‘Birds of Prey’: A comical and action packed film



“Birds of Prey: And the Fantabulous Emancipation of One Harley Quinn” was released on Feb. 7, 2020. Sophomore Danielle Braune rates this movie a 7/10.

Danielle Braune, Staff Writer

Newly single Harley Quinn (Margot Robbie) kicks off “Birds of Prey: And the Fantabulous Emancipation of One Harley Quinn” by wiggling herself out of yet another near-death experience by promising she would find a diamond that the antagonist, Roman Sionis (Ewan McGregor), had been searching for. After explaining previously (and rather publically; Quinn blew up ACE Chemical — the place where she became Harley Quinn after leaping into a pool of chemicals) that she and the Joker were no more, Harley is now a target under the eyes of the many, many people who she wronged in one way or another. Now knowing that Mr. J won’t come after them for hurting her, they seize the opportunity to hunt Harley Quinn down. 

One of these people is Roman Sionis. Just when he’s about to kill her, Harley offers to find and return the diamond. After only a moment’s hesitation, she’s off to find a child who is rumored to have the diamond in her possession. Even when she finds the child, Harley realizes obtaining the diamond will be more difficult than she once thought, and naturally, shenanigans ensue.

The soundtrack was surprisingly compelling — with a dramatic cover of the classic “Hit Me With Your Best Shot” by Pat Benatar and references to “Diamonds Are A Girl’s Best Friend” by Marilyn Monroe, who wouldn’t be interested? 

Margot Robbie plays a great Harley Quinn. Honestly, I doubt anyone else could portray Harley’s half-insane, half-not mindset as well as Robbie does. 

Harley Quinn escapes a near-death experience by promising to find a diamond for antagonist Roman Sionis.

Once the females of the movie assembled, an epic fight scene commenced — one filled with high action, classic rock hits as the background music, and Harley’s chaotic energy. The quick pacing of it keeps viewers hooked throughout the scene. 

However, the acting by the kid in possession of the diamond, Cass Cain, could have been better.

Roman Sionis (also known by his villain alias: Black Mask)’s motivation was dry; everyone, in this universe, hates Harley Quinn, so the fact that he has many grievances against her doesn’t make him special. His only stand-out trait is how he punished his victims, which dips into spoiler territory… Save for the latter, he is borderline forgettable.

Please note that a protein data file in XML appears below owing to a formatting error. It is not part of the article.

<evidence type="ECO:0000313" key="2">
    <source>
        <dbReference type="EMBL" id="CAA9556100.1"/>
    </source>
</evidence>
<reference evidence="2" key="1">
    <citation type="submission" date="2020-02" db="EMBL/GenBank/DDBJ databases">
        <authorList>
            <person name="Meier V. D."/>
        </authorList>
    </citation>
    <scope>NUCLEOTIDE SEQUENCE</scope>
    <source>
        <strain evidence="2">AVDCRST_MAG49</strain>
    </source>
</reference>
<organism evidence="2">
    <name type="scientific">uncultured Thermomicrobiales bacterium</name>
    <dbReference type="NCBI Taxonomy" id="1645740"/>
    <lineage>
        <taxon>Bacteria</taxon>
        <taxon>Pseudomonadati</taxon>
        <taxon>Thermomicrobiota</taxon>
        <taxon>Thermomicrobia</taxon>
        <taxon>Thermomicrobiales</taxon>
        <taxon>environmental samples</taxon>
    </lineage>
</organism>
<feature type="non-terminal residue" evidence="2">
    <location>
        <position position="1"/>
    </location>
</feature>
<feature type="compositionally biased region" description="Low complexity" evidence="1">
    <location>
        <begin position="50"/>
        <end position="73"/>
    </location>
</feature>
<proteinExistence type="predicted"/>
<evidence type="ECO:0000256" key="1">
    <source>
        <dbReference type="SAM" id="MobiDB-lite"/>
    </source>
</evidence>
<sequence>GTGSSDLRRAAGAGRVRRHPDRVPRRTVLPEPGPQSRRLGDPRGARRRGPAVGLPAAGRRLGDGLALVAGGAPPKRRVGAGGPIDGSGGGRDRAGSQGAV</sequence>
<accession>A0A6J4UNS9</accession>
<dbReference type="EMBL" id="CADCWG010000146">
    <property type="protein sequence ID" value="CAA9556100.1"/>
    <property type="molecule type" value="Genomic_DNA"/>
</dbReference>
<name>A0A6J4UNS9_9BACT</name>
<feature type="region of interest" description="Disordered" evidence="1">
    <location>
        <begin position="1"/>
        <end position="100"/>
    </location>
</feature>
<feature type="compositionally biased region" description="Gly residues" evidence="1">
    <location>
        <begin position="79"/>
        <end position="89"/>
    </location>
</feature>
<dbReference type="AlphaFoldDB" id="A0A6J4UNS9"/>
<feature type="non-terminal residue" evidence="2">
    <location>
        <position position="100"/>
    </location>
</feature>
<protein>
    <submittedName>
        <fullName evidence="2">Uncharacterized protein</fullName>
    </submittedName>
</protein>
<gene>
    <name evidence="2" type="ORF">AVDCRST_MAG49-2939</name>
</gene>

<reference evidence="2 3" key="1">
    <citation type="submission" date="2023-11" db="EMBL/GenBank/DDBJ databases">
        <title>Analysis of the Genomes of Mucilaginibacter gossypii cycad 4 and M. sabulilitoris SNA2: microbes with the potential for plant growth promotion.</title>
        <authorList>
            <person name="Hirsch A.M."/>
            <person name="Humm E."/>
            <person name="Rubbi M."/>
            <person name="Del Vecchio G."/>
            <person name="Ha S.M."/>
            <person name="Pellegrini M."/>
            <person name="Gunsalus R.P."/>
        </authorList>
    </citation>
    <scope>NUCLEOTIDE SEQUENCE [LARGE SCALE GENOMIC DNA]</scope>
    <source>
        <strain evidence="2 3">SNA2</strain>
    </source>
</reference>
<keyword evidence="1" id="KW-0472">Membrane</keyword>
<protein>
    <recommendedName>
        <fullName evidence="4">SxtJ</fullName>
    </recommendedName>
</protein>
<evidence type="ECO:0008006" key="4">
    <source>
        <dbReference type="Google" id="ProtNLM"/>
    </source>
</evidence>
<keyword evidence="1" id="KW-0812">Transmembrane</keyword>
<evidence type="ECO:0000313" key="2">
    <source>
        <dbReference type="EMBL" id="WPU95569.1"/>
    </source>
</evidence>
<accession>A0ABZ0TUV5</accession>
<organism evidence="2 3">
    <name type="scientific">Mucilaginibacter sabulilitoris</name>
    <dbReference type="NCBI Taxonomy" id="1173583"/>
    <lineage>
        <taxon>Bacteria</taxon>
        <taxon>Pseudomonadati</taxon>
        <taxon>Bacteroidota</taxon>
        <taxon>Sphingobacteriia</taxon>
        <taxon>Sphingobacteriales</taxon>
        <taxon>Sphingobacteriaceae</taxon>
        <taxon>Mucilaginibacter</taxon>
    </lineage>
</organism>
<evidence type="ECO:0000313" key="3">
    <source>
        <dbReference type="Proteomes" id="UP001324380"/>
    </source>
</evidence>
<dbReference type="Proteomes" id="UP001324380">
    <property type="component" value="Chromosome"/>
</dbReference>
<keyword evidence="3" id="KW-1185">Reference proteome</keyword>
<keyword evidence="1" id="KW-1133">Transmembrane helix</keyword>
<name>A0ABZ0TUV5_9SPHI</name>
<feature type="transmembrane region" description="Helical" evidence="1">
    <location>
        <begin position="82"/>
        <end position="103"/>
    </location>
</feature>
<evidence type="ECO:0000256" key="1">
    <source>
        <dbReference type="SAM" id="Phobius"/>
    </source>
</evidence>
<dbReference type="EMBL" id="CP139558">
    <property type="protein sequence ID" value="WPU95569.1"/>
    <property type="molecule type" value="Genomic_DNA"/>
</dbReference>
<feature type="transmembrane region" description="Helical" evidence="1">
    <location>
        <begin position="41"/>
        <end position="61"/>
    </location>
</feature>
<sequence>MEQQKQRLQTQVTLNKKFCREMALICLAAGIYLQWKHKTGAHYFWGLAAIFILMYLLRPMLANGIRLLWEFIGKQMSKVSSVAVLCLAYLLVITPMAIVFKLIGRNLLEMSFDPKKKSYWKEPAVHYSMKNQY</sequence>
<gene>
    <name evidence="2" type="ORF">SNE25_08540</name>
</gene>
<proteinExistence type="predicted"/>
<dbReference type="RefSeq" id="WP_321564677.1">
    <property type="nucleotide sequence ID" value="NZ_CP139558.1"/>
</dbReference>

The fight scenes at the beginning of the movie felt unnecessarily lengthy; but, the obligatory let’s-work-together-so-we-don’t-die-but-later-we-can-go-our-separate-ways one at the end made sense and served its purpose.

While some characters received lots of development through the clever editing style of the film, other characters were barely given anything other than their alias. For some characters, viewers are given a thorough origin story, while for others, we only get crumbs. Seemingly, this movie couldn’t balance its cast, or simply wanted to stay under the two hour limit. But for some characters, especially Black Canary, a backstory should have been added to make sense of her choices throughout the film. 

The film features various female characters including Huntress, Harley Quinn, Renee Montoya, Black Canary, and Cassandra Cain. 

The thing is: DC Comics knows how to make good, individual movies not connected to the others in the DCU… by now, they’ve accepted that they won’t ever be as well put together as the Marvel universe — but that’s a discussion for another time.

It can be appreciated that this movie is driven by a plot, not just a story containing an ensemble female cast. This movie is confident in its plot enough so that it doesn’t need that backing to get people to see it — similar to Wonder Woman (2017). 

“Birds of Prey: And the Fantabulous Emancipation of One Harley Quinn” was an amusing and comical action film. It had its good parts, but there were many plot holes that take away from its successful and intriguing plot.